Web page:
Indigenous literacy for early readers

The aim of this project is to generate and infuse indigenous literacy content  into the foundation phase classrooms and investigate the effectiveness of instilling the local ways of knowing. Means of knowledge generation include literate reminiscing (storytelling, music, community games) and playful interactive reading activities in two Mpumalanga Province communities. The products envisaged include co-produced readers for early grades (1, 2 and 3) and technologically infused reading programme developed in collaboration with the local indigenous knowledge holders and practitioners. The main highlight of the project is that the local communities are actively engaged in joint research to give them agency and full participation in all stages from inception to production and dissemination of research outputs and products.

Wits Writing Project (WWP)

This is an intensive writing project with a developmental goal to upskill teachers’ writing abilities so that they become both writers and effective writing instructors. It takes places for 3 weeks in a camp-like style. During the camp sessions, teachers are engaged on the pedagogy, theory and practice of writing in multilingual classrooms. The teachers produce multilingual pieces of writing into an anthology and lesson demonstrations. The research part assesses the process of teacher induction and uptake through follow-up activities in their classrooms and presentations in different forums. Some of the notable achievements associated with this project include teachers’ acquisition and utilization of writing as a tool for thinking and multilingualism as a resource for deeper learning.

Literacy as a catalyst for human development

The tenet of this project is that literacy is a catalyst for change in the whole spectrum for human dynamics. The aim of this project is to investigate the interface between psycholinguistic strategies and socio-cultural practices affecting reading comprehension and examine the effects of a biliteracy model that integrates languages of input and output in selected rural and township schools amongst grade 4-6 learners. As part of the experimental conditions, teachers receive in-service support on a multilingual pedagogy that is premised on the value system of “Ubuntu” (Ubuntu translanguaging method). This approach seeks to disrupt monolingual bias and affirm the cultural competence of using more than one language fluidly.

School, home and multilingual literacies

This project seeks to investigate the interface between school and home literacy events in multilingual settings. It involves an ethnographic documentation of translingual strategies used in classrooms and home literacy spaces in three provinces (Gauteng, Limpopo and Mpumalanga). Teachers and parents/caretakers are viewed as key change makers in influencing language in education policy. They are involved in advocacy activities that include induction on language of policy to enable their voices and induce system wide change.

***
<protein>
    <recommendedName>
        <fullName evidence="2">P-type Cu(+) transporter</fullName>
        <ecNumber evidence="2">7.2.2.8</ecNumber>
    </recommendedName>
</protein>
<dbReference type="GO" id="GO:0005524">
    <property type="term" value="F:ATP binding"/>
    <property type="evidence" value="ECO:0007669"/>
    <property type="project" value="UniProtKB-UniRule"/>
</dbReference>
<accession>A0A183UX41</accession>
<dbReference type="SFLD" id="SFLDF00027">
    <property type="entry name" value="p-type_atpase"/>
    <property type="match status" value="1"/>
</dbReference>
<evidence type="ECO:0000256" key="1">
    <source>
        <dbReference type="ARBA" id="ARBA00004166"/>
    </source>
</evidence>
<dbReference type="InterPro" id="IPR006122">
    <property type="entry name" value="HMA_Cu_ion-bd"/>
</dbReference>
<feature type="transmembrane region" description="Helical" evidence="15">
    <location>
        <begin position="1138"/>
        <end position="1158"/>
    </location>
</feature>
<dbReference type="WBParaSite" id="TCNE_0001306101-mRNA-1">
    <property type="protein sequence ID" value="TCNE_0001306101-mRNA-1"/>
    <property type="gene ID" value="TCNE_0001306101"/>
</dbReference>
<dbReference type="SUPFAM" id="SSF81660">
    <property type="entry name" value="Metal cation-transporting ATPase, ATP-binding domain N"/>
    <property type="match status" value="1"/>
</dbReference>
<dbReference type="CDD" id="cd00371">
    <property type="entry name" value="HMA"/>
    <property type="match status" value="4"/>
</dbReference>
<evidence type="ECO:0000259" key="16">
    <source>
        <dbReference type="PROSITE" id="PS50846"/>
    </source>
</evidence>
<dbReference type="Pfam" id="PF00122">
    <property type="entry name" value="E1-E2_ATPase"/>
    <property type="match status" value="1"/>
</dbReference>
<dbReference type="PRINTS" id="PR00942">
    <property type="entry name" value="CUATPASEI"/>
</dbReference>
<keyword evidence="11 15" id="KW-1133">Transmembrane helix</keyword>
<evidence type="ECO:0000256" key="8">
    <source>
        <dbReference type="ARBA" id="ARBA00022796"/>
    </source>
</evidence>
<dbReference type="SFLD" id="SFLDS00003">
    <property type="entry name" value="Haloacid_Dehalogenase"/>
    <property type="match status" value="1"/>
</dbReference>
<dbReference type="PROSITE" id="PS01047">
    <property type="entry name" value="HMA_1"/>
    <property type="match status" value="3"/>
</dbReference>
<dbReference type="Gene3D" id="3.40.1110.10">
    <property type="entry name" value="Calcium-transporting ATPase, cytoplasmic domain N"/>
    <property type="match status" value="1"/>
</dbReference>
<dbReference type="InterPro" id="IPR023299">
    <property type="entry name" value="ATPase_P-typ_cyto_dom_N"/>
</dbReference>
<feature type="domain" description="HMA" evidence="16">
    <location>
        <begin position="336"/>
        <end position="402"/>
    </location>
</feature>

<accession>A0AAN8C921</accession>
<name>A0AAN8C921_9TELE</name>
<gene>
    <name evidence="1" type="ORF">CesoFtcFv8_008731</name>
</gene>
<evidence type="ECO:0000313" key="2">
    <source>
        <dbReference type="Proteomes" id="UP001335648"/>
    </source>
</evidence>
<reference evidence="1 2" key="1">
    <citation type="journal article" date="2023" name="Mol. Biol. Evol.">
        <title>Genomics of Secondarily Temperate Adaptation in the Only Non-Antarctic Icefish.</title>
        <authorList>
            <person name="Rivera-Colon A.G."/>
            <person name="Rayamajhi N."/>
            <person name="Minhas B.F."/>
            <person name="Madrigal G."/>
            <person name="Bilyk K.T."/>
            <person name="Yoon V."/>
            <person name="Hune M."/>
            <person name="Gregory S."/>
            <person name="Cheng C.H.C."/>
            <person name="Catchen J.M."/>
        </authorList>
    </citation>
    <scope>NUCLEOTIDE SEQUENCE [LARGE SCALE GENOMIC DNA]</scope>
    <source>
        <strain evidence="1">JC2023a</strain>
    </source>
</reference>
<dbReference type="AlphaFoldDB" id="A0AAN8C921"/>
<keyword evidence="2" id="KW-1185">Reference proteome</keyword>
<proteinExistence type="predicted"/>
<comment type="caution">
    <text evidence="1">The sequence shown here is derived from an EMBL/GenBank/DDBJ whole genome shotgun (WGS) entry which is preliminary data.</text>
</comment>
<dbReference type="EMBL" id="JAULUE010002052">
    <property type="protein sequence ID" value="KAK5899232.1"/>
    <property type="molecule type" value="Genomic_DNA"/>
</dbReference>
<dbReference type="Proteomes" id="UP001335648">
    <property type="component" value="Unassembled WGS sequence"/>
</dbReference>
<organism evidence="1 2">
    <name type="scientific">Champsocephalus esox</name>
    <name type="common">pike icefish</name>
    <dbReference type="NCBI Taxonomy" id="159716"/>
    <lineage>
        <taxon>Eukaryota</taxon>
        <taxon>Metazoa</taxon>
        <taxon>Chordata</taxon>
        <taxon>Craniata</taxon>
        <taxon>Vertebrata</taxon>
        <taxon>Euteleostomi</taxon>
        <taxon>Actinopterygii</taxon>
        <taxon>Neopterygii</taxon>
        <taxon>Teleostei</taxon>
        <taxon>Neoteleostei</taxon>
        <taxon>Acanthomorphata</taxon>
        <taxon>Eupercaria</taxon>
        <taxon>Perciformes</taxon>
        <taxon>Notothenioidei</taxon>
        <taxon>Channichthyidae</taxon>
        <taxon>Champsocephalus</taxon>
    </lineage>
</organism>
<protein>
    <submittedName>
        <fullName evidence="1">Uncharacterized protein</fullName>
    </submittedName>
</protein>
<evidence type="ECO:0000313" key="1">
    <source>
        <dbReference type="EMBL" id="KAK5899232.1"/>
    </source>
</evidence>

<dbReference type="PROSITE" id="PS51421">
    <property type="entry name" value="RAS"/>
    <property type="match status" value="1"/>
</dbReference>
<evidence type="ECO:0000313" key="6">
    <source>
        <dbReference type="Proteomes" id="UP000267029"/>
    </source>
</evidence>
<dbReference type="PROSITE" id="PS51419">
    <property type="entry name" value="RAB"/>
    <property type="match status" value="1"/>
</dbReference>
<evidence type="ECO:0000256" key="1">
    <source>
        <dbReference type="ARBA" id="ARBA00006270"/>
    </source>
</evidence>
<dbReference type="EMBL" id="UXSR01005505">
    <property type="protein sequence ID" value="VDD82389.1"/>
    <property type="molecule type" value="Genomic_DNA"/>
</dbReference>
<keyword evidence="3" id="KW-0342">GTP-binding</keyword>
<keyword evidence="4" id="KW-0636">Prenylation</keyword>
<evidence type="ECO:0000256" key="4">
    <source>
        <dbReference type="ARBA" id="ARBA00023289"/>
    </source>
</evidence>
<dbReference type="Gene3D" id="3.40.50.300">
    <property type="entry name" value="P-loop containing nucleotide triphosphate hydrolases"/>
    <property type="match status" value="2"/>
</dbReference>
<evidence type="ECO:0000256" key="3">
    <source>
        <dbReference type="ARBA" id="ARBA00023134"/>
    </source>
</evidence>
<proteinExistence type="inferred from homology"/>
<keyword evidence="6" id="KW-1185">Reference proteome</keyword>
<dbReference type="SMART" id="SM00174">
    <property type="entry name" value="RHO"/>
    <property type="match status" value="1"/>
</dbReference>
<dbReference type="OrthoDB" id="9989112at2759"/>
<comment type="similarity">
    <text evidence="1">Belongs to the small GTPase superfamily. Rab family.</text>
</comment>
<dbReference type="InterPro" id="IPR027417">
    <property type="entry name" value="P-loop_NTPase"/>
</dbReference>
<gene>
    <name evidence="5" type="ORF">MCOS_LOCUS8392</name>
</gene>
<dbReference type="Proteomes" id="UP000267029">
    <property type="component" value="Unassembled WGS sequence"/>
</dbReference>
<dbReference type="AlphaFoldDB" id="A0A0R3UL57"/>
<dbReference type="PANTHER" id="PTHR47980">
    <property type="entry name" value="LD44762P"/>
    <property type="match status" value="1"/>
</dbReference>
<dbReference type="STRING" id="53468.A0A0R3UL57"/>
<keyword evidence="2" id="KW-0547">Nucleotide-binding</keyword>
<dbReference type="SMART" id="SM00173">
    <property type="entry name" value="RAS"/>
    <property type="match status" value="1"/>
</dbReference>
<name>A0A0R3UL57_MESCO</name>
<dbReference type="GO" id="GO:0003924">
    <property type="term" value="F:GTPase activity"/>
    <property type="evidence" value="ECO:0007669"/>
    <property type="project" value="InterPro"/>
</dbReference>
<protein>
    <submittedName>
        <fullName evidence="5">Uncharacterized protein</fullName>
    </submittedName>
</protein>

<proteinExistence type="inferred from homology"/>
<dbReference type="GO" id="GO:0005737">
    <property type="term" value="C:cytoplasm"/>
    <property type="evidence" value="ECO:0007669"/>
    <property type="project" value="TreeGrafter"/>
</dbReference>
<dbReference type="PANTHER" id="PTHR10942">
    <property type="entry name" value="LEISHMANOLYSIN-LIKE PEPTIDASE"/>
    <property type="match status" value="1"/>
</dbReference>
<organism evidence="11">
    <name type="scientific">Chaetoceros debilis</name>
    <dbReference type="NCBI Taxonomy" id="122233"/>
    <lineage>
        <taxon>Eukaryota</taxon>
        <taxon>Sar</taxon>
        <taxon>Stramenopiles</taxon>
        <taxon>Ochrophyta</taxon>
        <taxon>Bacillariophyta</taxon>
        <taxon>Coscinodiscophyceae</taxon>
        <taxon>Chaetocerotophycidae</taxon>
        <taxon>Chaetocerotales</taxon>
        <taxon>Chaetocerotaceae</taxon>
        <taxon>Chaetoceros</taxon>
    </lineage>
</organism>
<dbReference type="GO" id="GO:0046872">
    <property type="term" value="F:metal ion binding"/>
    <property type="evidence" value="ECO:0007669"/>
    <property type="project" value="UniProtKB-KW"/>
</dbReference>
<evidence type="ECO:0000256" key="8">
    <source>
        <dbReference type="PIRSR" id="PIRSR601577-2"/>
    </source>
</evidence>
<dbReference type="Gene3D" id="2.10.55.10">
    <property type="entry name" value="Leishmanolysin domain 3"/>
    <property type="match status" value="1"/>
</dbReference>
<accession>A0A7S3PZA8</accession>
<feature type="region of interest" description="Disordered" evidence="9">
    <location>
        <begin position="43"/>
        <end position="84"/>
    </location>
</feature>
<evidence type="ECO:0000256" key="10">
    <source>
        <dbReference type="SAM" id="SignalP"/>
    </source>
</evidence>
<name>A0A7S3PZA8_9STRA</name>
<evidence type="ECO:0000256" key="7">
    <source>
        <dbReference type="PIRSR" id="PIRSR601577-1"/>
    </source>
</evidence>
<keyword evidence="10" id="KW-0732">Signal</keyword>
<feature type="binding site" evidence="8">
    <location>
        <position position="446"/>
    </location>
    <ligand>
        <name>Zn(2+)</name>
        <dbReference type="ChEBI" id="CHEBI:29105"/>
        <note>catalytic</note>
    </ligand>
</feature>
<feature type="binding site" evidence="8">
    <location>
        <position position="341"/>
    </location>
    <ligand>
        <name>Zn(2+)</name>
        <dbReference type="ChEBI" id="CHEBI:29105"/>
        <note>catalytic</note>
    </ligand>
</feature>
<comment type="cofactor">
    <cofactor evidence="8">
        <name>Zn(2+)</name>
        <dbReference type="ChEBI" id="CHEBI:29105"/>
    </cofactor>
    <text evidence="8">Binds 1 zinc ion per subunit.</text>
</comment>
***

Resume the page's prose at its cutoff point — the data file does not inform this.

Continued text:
Human capacity development: Literacy and technology

This project aims at developing the next generation of scholars with research literacy processes and content of infusing technology in literacy events for early grade children. PhD and Masters students receive support on article writing, supervision, facilitation of postgraduate sessions in addition to building research capacity in their own studies. The main activities include a series of writing and supervision retreats where students interact with peers and supervisors on a continuous and supportive basis. It is expected that postgraduate students will produce research that infuses technology to develop culturally appropriate literacy programme for early readers (grades 1-3).

Multilingual readers, writers and pedagogical strategies

This is a Blue Sky project that follows unconventional literacy research and development programme. It aims at investigating alternative literacy pathways for multilingual readers in the foundation phase and to assess how the readers engage with texts in more than one language. Teachers in the Foundation Phase teachers produce reading materials with content in more than one language. Using Solomon Four quasi-experimental design, some of the treatment conditions include teacher induction on the pedagogy of translanguaging, classroom support and utility of multilingual reading. Teacher workbooks literacy development.

Languaging through Sign Language

HuMEL’s drive for inclusivity recognizes the historical marginalization of Sign Language. We do research and run a series of developmental projects with partners to raise awareness on the value of Sign Language as well as its ‘home language’ and additional language speakers. Its interface with South African indigenous languages is at the core of HUMEL’s programmes.